According to this article on Information Week, CIO/CTO’s appear to have generally become change-averse order takers. Surveys cited indicate that many shops are not actively engaged in strategy or business process innovation.

Perhaps they’re still feeling whipped by the whole “IT / Business Alignment” malignment. Maybe they’re afraid of having business process innovation through technology innovation come off as an attempt to drive the business. Ultimately, it seems many are going into survival mode, setting opportunity for change asside in favor of simply maintaining the business.

Maybe the real challenge for IT is to help business figure out that innovation is change, and change is where the action is.

In any case, it seems there’s a lot of potential energy building up out there.

The disruptions must come. Will you be a witness, a victim, or a champion of them?

Tech in the 603, The Granite State Hacker

Retail IT in the Enterprise

Lately, the projects I’ve been on have had me taking on roles outside my comfort zone. (I’m not talking about downtown-Boston… with the “Boston Express” out of Nashua, I’m ok with that.)

I’ve always been most comfortable, myself, in cross-discipline engineering roles, especially in smaller teams where everyone’s got good cross-discipline experience. The communications overhead is low. The integration friction is low. Everyone knows how it needs to be done, and people are busy building rather than negotiating aggressively.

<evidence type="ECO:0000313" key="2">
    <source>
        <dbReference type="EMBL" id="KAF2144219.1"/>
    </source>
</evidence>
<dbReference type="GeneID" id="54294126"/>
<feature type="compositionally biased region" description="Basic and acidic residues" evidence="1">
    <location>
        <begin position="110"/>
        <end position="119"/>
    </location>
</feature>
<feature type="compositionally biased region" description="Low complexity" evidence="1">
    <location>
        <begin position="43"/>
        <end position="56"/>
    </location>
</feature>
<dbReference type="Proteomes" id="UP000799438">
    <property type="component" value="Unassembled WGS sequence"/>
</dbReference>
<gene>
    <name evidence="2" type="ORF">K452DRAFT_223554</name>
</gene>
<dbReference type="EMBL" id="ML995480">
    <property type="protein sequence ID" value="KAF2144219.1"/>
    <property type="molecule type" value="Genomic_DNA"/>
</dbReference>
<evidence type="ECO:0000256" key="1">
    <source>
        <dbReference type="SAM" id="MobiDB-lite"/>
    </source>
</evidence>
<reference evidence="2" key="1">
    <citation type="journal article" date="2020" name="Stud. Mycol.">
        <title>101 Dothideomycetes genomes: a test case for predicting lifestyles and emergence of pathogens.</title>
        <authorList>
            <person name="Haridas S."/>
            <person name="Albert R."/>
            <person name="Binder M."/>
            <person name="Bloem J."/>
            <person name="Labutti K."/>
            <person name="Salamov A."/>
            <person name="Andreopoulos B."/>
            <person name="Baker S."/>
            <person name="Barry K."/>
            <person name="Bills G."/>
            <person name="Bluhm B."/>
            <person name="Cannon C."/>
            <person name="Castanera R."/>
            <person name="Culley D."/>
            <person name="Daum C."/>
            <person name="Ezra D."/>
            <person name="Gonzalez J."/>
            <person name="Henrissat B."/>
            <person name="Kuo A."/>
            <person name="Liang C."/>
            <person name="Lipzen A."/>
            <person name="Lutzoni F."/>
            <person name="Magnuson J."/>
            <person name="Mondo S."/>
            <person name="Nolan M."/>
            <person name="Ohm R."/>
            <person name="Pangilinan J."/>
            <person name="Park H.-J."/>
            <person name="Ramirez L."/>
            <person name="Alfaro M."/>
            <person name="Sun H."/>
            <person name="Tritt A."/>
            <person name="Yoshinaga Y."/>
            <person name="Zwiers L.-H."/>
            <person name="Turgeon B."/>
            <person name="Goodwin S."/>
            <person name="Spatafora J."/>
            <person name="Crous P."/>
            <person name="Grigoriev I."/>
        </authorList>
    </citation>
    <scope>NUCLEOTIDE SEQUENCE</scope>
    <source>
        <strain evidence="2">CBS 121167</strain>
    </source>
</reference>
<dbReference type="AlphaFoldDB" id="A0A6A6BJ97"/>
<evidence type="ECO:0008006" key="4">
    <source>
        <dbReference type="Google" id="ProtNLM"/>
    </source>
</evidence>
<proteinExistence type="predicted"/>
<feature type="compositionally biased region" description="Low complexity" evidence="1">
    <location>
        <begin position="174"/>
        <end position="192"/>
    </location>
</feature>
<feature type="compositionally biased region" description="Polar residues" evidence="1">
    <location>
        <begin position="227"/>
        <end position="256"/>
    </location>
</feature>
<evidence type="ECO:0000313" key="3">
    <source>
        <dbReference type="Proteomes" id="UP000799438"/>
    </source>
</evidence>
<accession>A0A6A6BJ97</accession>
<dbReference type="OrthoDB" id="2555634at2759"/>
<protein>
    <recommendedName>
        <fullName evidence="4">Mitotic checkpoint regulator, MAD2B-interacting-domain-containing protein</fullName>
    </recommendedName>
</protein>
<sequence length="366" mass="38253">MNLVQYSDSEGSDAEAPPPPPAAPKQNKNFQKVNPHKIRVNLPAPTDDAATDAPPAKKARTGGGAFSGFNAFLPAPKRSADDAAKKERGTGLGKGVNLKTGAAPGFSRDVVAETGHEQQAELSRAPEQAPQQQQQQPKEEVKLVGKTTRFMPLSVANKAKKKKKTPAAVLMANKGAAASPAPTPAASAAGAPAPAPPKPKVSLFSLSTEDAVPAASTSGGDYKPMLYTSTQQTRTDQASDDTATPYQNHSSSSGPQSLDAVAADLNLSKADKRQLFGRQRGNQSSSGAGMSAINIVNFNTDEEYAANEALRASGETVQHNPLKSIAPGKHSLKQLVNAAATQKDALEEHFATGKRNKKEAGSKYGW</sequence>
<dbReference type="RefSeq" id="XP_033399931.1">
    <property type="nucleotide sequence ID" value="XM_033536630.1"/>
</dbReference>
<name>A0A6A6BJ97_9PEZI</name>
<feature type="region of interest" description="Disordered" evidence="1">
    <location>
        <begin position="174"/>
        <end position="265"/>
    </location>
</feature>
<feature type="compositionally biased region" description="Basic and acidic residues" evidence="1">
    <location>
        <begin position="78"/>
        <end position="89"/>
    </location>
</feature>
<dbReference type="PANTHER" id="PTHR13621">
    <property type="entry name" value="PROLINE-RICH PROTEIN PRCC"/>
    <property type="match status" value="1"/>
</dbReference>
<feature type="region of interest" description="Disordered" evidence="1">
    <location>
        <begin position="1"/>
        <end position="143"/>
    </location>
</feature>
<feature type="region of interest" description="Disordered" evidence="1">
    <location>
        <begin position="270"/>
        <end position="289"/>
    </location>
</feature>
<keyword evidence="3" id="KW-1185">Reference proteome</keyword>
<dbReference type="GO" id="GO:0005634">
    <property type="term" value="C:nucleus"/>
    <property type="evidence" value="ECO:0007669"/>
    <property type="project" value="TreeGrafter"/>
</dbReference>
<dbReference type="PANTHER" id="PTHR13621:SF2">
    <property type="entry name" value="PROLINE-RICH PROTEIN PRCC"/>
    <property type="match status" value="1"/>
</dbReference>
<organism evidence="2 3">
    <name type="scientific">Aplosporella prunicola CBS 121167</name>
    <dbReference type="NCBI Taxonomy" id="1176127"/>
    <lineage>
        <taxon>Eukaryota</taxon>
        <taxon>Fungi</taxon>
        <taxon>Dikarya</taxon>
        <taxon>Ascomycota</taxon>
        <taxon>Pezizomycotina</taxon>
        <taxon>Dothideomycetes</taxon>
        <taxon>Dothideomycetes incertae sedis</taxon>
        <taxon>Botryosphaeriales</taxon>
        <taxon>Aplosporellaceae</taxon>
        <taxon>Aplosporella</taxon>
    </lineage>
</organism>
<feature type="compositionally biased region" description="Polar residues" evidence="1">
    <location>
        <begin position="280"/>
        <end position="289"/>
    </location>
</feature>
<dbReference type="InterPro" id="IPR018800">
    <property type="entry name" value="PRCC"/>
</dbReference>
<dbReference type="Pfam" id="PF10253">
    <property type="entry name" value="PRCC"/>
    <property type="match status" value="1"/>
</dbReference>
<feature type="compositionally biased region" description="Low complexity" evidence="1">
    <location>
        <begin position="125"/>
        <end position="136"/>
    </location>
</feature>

These types of tight, focused teams have always had business focused folks who took on the role of principal consultant. In this type of situation, the principal consultant provides an insulation boundary between the technical team and the customer.

This insulation has made me comfortable in that “zone”: I’m a technologist. I eat, sleep, dream software development. I take the ability to communicate complex technical concepts with my peers effectively and concisely, very seriously.

So like I said, lately the projects I’ve been on have yanked me pretty hard out of that zone. I’ve been called on to communicate directly with my customers. I’ve been handling item-level projects, and it’s a different world. There is no insulation. I’m filling all my technical roles, plus doing light BA and even PM duty.

Somewhat recently, I emailed a solution description to a CFO. The response: “Send this again in user-level English.”

It killed me.

I’ve gotten so used to having others “protect” me from this sort of non-technical blunder. In contemporary projects, the insulating consulting roles are simply not present.

Makes me wonder about the most important lessons I learned during my school days… In high school days, maybe it was retail courtesy, and retail salesmanship in a technical atmosphere (“Radio Shack 101”). In college days, the key lessons might have been how to courteously negotiate customer experience levels, (from “help desk 101”).

Tech in the 603, The Granite State Hacker

Semi-IT / Semi-Agile

While working on-site for a client, I noticed something interesting. On the walls of some of my client’s “users” offices, along with other more classic credentials, are certifications from Microsoft… SQL Server 2005 query language certifications.